Apple reportedly weighed acquiring or investing in electric vehicle startup Canoo, potentially tapping its innovative drive-by-wire platform as it works on its own autonomous EVs. While Apple’s Project Titan – the in-house team working on car and driverless tech – has seen its longterm goal evolve over the years since its existence was revealed, currently the group is believed to be developing a full Apple vehicle that would showcase its technology.
Exactly what that technology is has been the source of many rumors over the past few years. Project Titan was originally said to be Apple’s drive to create its own car, expanding its footprint in consumer devices outside the smartphones and computers it’s best known for. In time, though, those ambitions were said to have contracted.
Instead, it was claimed, Apple had set its sights on joining the group of Tier 1 automotive suppliers. The company would sell its advanced driver assistance systems (ADAS) and its high-tech dashboard developments to other automakers, rather than risk wading into the financial sinkhole that is actual vehicle development.
More recent still, the needle has swung back, it’s claimed. Apple is back to developing its own EV, with autonomous driving a key part. The company has acquired mobility startups as it does that, including Drive.ai in 2019, but is still said to be on the lookout for more. Canoo is one such example.
According to sources speaking to The Verge, Canoo and Apple met in the first half of 2020 with the possibility of investment or outright acquisition on the table. A deal failed to materialize, however, and Canoo subsequently took alternative investment and then became a publicly traded company late last year.
Electric vehicle startups aren’t exactly rare at this point, but even in a crowded field what Canoo is working on is intriguing. The company initially broke cover in late 2019 with its eponymous EV, a minivan-like lounge on wheels that it envisaged offering as a subscription rather than for outright sales. Early in 2020, Hyundai inked a deal with the startup to co-develop an EV platform.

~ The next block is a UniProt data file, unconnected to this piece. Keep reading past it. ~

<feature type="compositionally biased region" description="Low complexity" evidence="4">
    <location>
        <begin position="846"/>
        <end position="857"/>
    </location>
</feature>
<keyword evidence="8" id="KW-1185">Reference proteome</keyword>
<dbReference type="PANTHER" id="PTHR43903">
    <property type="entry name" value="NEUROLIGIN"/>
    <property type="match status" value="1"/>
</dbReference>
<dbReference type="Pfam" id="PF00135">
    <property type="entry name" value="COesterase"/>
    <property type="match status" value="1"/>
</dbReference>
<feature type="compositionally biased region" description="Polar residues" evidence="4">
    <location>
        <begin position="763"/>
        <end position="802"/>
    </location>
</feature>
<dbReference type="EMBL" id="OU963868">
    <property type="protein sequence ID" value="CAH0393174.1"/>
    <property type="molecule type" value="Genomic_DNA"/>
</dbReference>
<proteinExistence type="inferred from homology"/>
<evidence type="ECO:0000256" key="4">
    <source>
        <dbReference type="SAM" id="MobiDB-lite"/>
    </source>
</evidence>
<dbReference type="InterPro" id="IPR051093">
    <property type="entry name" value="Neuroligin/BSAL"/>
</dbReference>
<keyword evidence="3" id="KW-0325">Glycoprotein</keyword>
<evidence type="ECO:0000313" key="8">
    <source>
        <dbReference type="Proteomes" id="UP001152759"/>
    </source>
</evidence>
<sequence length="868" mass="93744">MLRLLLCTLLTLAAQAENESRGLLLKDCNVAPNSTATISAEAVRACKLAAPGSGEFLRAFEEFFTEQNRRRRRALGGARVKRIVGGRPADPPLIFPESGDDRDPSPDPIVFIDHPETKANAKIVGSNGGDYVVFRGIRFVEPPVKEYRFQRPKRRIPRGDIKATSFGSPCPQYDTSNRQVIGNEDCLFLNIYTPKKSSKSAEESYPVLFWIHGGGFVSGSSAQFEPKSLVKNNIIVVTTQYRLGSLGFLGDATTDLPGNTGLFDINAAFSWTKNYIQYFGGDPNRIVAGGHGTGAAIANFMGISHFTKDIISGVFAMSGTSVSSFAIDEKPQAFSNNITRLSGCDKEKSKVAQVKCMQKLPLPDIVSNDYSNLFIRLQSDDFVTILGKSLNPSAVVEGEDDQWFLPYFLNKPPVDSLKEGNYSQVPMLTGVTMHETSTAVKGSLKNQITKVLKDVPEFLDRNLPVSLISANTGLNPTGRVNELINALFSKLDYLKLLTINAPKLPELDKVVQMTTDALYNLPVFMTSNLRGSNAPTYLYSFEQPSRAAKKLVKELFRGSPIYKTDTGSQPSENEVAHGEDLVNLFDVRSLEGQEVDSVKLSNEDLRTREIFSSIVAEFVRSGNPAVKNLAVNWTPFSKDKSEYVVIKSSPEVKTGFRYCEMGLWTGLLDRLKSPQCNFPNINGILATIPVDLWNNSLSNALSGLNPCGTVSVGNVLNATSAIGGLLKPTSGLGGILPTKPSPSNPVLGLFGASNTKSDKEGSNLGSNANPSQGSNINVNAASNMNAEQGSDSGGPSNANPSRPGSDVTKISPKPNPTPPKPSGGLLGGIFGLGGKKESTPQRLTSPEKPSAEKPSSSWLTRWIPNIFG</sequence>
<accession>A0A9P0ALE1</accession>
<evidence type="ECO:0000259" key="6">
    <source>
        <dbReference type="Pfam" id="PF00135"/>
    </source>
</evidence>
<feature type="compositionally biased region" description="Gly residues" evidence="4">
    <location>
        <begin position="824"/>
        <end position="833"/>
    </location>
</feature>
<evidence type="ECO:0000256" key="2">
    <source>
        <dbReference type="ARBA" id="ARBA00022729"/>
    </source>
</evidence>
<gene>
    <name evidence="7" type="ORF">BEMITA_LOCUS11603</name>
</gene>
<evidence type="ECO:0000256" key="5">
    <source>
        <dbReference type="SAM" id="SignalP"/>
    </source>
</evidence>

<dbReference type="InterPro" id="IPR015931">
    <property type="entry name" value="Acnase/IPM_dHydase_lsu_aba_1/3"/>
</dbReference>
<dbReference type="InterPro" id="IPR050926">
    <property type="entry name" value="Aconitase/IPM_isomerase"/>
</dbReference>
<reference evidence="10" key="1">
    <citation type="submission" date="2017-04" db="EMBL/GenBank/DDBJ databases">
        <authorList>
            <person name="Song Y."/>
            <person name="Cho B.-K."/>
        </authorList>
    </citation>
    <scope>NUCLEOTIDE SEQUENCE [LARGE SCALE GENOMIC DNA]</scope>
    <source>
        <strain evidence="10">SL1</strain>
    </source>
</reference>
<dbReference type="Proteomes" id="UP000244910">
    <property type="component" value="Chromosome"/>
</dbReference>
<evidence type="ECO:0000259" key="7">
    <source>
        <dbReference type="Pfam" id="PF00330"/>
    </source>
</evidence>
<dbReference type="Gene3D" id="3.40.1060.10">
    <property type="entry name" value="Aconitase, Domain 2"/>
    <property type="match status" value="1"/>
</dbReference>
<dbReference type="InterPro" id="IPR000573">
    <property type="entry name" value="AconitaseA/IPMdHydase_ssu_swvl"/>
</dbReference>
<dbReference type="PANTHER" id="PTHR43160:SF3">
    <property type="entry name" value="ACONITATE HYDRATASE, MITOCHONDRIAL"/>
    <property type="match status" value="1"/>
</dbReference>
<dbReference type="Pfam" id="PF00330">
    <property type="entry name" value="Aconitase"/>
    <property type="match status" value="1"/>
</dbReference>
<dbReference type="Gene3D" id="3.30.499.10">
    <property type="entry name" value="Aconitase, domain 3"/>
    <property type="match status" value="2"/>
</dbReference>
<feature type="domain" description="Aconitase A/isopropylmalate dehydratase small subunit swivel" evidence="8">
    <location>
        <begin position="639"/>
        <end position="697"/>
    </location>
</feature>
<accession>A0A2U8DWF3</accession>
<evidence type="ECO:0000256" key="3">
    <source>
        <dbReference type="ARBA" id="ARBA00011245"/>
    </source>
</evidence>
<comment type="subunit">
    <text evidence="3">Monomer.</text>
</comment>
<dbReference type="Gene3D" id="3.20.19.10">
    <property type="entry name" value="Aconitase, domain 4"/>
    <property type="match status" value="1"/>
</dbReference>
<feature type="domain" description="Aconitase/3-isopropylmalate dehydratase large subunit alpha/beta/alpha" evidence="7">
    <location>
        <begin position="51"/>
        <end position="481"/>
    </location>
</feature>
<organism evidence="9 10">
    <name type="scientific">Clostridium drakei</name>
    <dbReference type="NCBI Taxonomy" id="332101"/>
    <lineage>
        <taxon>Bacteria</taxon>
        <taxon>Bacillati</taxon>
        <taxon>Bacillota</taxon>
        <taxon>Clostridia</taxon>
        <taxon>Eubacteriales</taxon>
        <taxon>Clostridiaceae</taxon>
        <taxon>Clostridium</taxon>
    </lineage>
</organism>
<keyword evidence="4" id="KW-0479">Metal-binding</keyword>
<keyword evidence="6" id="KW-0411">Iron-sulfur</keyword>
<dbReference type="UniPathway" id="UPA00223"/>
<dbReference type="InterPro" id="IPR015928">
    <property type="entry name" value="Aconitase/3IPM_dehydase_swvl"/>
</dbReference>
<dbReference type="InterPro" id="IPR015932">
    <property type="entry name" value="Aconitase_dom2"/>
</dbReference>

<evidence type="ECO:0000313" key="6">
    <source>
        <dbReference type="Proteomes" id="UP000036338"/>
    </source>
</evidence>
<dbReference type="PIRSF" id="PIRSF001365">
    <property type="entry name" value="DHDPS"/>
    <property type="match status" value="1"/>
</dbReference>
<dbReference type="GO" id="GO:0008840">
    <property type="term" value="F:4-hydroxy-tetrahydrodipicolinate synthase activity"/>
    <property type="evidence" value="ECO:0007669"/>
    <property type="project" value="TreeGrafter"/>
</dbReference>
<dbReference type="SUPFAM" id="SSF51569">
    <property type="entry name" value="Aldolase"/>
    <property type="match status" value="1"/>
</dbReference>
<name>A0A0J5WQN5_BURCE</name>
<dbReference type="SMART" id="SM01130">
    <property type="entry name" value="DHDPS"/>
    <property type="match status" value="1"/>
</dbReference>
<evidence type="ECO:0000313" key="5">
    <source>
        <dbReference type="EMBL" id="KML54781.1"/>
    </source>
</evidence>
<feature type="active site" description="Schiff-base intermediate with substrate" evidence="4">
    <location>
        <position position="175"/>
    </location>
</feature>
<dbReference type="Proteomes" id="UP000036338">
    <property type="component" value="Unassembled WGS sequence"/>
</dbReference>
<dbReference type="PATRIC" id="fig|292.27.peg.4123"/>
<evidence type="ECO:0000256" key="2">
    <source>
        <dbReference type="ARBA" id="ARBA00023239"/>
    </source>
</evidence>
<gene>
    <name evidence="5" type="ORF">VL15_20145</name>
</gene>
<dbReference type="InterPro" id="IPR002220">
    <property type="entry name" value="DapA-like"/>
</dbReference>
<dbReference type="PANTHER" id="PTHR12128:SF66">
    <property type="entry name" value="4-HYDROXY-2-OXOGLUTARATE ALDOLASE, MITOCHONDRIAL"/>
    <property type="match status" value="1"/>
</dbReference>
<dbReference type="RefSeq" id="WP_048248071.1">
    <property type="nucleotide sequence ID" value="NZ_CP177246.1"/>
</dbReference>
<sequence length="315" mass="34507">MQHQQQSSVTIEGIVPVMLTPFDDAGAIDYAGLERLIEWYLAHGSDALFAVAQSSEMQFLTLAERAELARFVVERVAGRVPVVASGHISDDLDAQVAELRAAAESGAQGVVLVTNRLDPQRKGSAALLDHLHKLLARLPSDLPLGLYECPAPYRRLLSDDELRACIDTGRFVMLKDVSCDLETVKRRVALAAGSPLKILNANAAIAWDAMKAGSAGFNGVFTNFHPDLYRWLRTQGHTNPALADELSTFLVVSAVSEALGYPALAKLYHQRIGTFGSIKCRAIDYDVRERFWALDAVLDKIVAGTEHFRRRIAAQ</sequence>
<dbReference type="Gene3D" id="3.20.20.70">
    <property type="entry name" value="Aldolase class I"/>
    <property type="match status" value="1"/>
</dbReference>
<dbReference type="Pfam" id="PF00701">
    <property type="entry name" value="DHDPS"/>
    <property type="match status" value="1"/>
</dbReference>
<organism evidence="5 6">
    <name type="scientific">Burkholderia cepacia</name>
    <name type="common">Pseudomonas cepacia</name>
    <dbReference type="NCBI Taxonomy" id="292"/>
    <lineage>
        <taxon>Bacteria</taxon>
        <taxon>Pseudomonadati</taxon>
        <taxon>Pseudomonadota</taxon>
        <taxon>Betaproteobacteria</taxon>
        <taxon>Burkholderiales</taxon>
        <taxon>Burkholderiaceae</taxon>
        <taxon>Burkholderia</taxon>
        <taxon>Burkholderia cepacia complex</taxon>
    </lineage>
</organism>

Late last year, meanwhile, Canoo unveiled its second idea: an electric delivery vehicle which it plans to offer in multiple sizes. While the Canoo Multi-Purpose Delivery Vehicle may look different to the original EV, what’s special is how they share the same underpinnings. That’s a so-called skateboard platform, similar in approach to other electric vehicle manufacturers, but Canoo has pushed the idea further than most.
Effectively, that skateboard includes the batteries, electric motors, brakes, control electronics, steering, and other key drivetrain components. It means that the body and cabin of the vehicle – whatever form that might take – uses drive-by-wire to connect and control the underlying propulsion. In theory, it could make building customized versions of vehicles, or models for different segments and categories, much easier and more flexible.
It’s that which is said to have caught Apple’s eye, according to the sources. Neither Apple nor Canoo would comment on the report.
Since then, the playing field has changed. Apple and Hyundai are apparently collaborating on electric vehicles and autonomous driving, with the South Korean automaker spilling the beans on the reported deal. According to Hyundai, it’s one of several automakers that Apple has been in talks with.
As many would-be Teslas have discovered, having a good idea for your own car and actually developing and building that for commercial sale are very different things. Not only is the research, development, and manufacturing expensive, error-prone, and time-consuming, but passing safety regulations and then supporting owners with servicing is a huge time and money hog.
While Apple has no shortage of cash on hand right now, any way it can leapfrog some of that process by acqui-hiring tech and talent probably looks very appealing. Even then, expects don’t expect to see an Apple vehicle unveiled until 2024 at the earliest, and many see even that timeline as ambitious but unlikely.